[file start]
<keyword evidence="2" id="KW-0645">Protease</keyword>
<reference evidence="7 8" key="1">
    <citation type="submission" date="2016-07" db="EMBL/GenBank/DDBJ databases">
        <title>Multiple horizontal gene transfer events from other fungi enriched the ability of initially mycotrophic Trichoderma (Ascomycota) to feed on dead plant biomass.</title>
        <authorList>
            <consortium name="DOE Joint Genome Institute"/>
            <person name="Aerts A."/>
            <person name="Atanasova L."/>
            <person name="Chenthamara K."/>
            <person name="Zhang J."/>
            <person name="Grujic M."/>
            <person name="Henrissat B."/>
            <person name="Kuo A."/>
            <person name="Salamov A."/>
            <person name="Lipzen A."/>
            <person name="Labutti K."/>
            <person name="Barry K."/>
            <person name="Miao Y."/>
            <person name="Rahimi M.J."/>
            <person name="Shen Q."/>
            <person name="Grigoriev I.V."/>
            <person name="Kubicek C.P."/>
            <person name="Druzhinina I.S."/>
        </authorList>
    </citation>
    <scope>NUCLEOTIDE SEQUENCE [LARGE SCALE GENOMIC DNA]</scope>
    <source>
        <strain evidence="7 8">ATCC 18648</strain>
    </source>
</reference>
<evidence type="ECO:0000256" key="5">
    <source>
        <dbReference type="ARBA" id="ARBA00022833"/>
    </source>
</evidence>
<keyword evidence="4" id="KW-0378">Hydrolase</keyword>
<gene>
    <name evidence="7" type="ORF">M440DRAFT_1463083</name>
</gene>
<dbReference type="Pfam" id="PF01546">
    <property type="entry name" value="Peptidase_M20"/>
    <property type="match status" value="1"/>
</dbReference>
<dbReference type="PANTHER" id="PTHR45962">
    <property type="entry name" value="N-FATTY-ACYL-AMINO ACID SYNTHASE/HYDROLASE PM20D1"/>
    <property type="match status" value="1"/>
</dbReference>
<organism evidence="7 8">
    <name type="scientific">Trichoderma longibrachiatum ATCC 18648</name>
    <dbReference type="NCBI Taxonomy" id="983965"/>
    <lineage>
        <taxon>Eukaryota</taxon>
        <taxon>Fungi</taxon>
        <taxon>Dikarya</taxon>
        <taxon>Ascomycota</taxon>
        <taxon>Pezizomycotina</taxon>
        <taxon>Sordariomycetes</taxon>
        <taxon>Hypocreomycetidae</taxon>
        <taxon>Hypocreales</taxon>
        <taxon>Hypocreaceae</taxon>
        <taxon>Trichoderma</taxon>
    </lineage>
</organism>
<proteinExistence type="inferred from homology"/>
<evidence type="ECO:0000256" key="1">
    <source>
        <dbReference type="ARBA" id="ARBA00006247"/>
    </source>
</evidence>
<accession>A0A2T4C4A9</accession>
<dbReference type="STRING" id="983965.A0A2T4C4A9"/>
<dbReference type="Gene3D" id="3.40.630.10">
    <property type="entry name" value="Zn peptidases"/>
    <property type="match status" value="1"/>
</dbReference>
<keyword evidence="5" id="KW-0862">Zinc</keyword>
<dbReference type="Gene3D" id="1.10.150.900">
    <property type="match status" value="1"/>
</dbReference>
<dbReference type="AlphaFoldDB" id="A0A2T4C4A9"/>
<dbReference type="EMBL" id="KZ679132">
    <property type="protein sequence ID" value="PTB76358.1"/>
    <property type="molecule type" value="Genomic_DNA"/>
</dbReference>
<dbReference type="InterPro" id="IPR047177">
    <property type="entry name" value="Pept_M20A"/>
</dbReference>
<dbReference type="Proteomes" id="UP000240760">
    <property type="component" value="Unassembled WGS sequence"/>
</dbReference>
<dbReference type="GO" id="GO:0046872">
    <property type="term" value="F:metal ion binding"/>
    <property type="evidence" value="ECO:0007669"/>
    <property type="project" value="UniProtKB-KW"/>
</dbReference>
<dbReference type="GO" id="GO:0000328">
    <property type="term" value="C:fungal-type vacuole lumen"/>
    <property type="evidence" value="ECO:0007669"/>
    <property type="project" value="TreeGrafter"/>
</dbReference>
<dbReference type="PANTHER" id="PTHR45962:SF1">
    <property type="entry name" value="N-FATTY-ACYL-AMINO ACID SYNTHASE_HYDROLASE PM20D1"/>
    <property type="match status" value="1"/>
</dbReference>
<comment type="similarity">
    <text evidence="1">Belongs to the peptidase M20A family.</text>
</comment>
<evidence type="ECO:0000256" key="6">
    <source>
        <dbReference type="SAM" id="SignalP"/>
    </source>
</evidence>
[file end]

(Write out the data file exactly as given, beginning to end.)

<keyword evidence="2" id="KW-0645">Protease</keyword>
<reference evidence="7 8" key="1">
    <citation type="submission" date="2016-07" db="EMBL/GenBank/DDBJ databases">
        <title>Multiple horizontal gene transfer events from other fungi enriched the ability of initially mycotrophic Trichoderma (Ascomycota) to feed on dead plant biomass.</title>
        <authorList>
            <consortium name="DOE Joint Genome Institute"/>
            <person name="Aerts A."/>
            <person name="Atanasova L."/>
            <person name="Chenthamara K."/>
            <person name="Zhang J."/>
            <person name="Grujic M."/>
            <person name="Henrissat B."/>
            <person name="Kuo A."/>
            <person name="Salamov A."/>
            <person name="Lipzen A."/>
            <person name="Labutti K."/>
            <person name="Barry K."/>
            <person name="Miao Y."/>
            <person name="Rahimi M.J."/>
            <person name="Shen Q."/>
            <person name="Grigoriev I.V."/>
            <person name="Kubicek C.P."/>
            <person name="Druzhinina I.S."/>
        </authorList>
    </citation>
    <scope>NUCLEOTIDE SEQUENCE [LARGE SCALE GENOMIC DNA]</scope>
    <source>
        <strain evidence="7 8">ATCC 18648</strain>
    </source>
</reference>
<evidence type="ECO:0000256" key="5">
    <source>
        <dbReference type="ARBA" id="ARBA00022833"/>
    </source>
</evidence>
<keyword evidence="4" id="KW-0378">Hydrolase</keyword>
<gene>
    <name evidence="7" type="ORF">M440DRAFT_1463083</name>
</gene>
<dbReference type="Pfam" id="PF01546">
    <property type="entry name" value="Peptidase_M20"/>
    <property type="match status" value="1"/>
</dbReference>
<dbReference type="PANTHER" id="PTHR45962">
    <property type="entry name" value="N-FATTY-ACYL-AMINO ACID SYNTHASE/HYDROLASE PM20D1"/>
    <property type="match status" value="1"/>
</dbReference>
<organism evidence="7 8">
    <name type="scientific">Trichoderma longibrachiatum ATCC 18648</name>
    <dbReference type="NCBI Taxonomy" id="983965"/>
    <lineage>
        <taxon>Eukaryota</taxon>
        <taxon>Fungi</taxon>
        <taxon>Dikarya</taxon>
        <taxon>Ascomycota</taxon>
        <taxon>Pezizomycotina</taxon>
        <taxon>Sordariomycetes</taxon>
        <taxon>Hypocreomycetidae</taxon>
        <taxon>Hypocreales</taxon>
        <taxon>Hypocreaceae</taxon>
        <taxon>Trichoderma</taxon>
    </lineage>
</organism>
<proteinExistence type="inferred from homology"/>
<evidence type="ECO:0000256" key="1">
    <source>
        <dbReference type="ARBA" id="ARBA00006247"/>
    </source>
</evidence>
<accession>A0A2T4C4A9</accession>
<dbReference type="STRING" id="983965.A0A2T4C4A9"/>
<dbReference type="Gene3D" id="3.40.630.10">
    <property type="entry name" value="Zn peptidases"/>
    <property type="match status" value="1"/>
</dbReference>
<keyword evidence="5" id="KW-0862">Zinc</keyword>
<dbReference type="Gene3D" id="1.10.150.900">
    <property type="match status" value="1"/>
</dbReference>
<dbReference type="AlphaFoldDB" id="A0A2T4C4A9"/>
<dbReference type="EMBL" id="KZ679132">
    <property type="protein sequence ID" value="PTB76358.1"/>
    <property type="molecule type" value="Genomic_DNA"/>
</dbReference>
<dbReference type="InterPro" id="IPR047177">
    <property type="entry name" value="Pept_M20A"/>
</dbReference>
<dbReference type="Proteomes" id="UP000240760">
    <property type="component" value="Unassembled WGS sequence"/>
</dbReference>
<dbReference type="GO" id="GO:0046872">
    <property type="term" value="F:metal ion binding"/>
    <property type="evidence" value="ECO:0007669"/>
    <property type="project" value="UniProtKB-KW"/>
</dbReference>
<dbReference type="GO" id="GO:0000328">
    <property type="term" value="C:fungal-type vacuole lumen"/>
    <property type="evidence" value="ECO:0007669"/>
    <property type="project" value="TreeGrafter"/>
</dbReference>
<dbReference type="PANTHER" id="PTHR45962:SF1">
    <property type="entry name" value="N-FATTY-ACYL-AMINO ACID SYNTHASE_HYDROLASE PM20D1"/>
    <property type="match status" value="1"/>
</dbReference>
<comment type="similarity">
    <text evidence="1">Belongs to the peptidase M20A family.</text>
</comment>
<evidence type="ECO:0000256" key="6">
    <source>
        <dbReference type="SAM" id="SignalP"/>
    </source>
</evidence>